Scenes from the Dubrovnik Wall
We had planned to spend the rest of the day wandering about the old section of Dubrovnik with a goal of ending our tour at a little wine bar we had read about but the incessant rain made the prospect of hiking around unappealing. We decided to go straight for the wine. D’Vino is located just around the corner from Prijeko Palace and just up the street from the Stradun, the main street of Old Town Dubrovnik. It is owned by a guy named Sasha who is of Croatian and Australian heritage and who really knows his wines, particularly those made in Croatia. Tell him what color, character and profile you prefer and, voila!, a wine meeting that description appears for your drinking pleasure.
We noshed on some small plates of cheeses and olives and little bread and, of course, tested Sasha on his wine knowledge. (“Can you name this wine in three sips?”) After a couple of hours and several glasses of wine, the rain finally stopped, so we slid off of our chairs and began to walk the streets of Dubrovnik. Up one small street and down another, we randomly chose a course through the confined historical center. At one point, we came upon a barber shop on a small side street. The proprietor was a large fellow who took up just a bit more of the large chair he was sitting in than the chair really offered. There were three other men, older than he, occupying the other available seats in the place, except that the seat of honor, the place where a customer might sit to actually get a haircut, was empty. Perhaps it was the hair hanging down the inside of my shirt collar, sticking to my skin from the sweat that was pouring out of me. Or, maybe it was the effort involved in constantly pushing the hair out of my face and away from my eyes. It could have been the wine, too. Whatever it was, I stopped in front of the shop.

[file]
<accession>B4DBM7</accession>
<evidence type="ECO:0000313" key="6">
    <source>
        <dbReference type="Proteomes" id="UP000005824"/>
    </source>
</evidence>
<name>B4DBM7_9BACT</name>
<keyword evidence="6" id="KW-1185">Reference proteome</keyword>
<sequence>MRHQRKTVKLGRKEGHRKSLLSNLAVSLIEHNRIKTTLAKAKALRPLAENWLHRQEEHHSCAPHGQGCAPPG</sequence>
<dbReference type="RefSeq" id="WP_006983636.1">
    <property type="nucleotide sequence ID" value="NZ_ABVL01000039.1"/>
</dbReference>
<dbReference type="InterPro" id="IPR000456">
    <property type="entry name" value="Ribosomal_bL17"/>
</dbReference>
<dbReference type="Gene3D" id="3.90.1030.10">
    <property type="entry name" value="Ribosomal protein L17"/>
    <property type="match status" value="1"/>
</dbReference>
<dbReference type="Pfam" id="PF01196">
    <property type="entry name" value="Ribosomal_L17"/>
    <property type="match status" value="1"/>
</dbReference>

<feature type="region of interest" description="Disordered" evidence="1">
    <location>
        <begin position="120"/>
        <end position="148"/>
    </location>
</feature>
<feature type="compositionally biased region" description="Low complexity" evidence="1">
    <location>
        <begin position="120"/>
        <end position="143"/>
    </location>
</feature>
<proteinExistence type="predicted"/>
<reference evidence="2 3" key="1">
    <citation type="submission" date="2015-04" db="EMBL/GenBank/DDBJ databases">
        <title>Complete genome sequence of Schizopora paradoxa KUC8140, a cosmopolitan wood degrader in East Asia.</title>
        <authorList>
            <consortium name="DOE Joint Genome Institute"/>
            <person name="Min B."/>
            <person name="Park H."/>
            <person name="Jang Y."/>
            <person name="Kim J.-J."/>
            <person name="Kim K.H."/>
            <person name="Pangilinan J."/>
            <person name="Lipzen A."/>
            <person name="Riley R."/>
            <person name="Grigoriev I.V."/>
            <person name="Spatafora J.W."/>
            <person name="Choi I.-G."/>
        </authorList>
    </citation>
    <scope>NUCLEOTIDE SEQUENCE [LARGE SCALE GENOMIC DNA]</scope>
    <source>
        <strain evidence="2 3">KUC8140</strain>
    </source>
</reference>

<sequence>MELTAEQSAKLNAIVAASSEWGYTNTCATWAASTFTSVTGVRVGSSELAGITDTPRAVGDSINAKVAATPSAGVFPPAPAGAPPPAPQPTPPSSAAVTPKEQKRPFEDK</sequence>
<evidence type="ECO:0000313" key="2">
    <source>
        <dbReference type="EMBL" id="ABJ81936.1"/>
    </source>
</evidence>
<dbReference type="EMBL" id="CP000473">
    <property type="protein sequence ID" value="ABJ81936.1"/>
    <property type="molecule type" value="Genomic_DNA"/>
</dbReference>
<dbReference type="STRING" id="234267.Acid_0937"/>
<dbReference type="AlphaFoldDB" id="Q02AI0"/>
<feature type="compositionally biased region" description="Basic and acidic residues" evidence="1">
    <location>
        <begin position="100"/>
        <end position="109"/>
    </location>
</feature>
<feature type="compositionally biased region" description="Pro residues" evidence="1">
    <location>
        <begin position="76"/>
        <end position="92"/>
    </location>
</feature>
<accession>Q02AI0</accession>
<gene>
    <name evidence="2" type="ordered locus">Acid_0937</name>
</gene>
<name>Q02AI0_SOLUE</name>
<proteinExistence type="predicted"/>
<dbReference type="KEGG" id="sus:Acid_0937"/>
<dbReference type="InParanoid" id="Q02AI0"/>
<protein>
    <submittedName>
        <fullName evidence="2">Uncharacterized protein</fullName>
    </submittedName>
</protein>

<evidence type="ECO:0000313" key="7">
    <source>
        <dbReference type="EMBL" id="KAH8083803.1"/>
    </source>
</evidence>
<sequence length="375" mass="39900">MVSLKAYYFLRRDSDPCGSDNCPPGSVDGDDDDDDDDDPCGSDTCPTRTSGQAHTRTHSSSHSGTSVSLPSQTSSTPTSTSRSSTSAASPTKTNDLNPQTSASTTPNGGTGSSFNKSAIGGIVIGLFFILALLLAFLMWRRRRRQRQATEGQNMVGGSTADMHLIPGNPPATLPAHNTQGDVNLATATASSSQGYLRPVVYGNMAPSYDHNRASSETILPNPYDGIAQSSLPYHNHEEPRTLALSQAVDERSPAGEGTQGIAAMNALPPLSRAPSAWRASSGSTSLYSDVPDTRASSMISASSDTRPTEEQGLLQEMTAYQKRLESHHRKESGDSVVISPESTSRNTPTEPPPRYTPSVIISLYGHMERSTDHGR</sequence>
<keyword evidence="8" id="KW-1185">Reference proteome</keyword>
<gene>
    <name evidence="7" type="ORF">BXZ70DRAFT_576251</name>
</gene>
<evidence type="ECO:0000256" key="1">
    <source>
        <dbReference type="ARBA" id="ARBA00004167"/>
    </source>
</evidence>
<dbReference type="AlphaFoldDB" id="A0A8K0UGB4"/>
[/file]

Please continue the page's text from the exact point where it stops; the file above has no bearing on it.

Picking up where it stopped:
“Honey, wait,” I said to Jessica as she proceeded down the street. “I’m going in.” I didn’t mean for it to sound like I was about to charge into a burning building but I guess it did. I should say, at this point, that I speak no Croatian. It should also be said that the barber spoke hardly a word of English. Nor, apparently, does he speak my version of Italian even though the caged bird in the shop was named “Pavarotti,” since he confirmed my request for a haircut by grabbing a hank of my hair and making scissor-like gestures with his fingers. The deal made, he ushered me to the chair, draped a white sheet over me and tied it around my neck, took a gigantic swig of beer from a bottle on the counter and proceeded to wield a pair of scissors in my direction.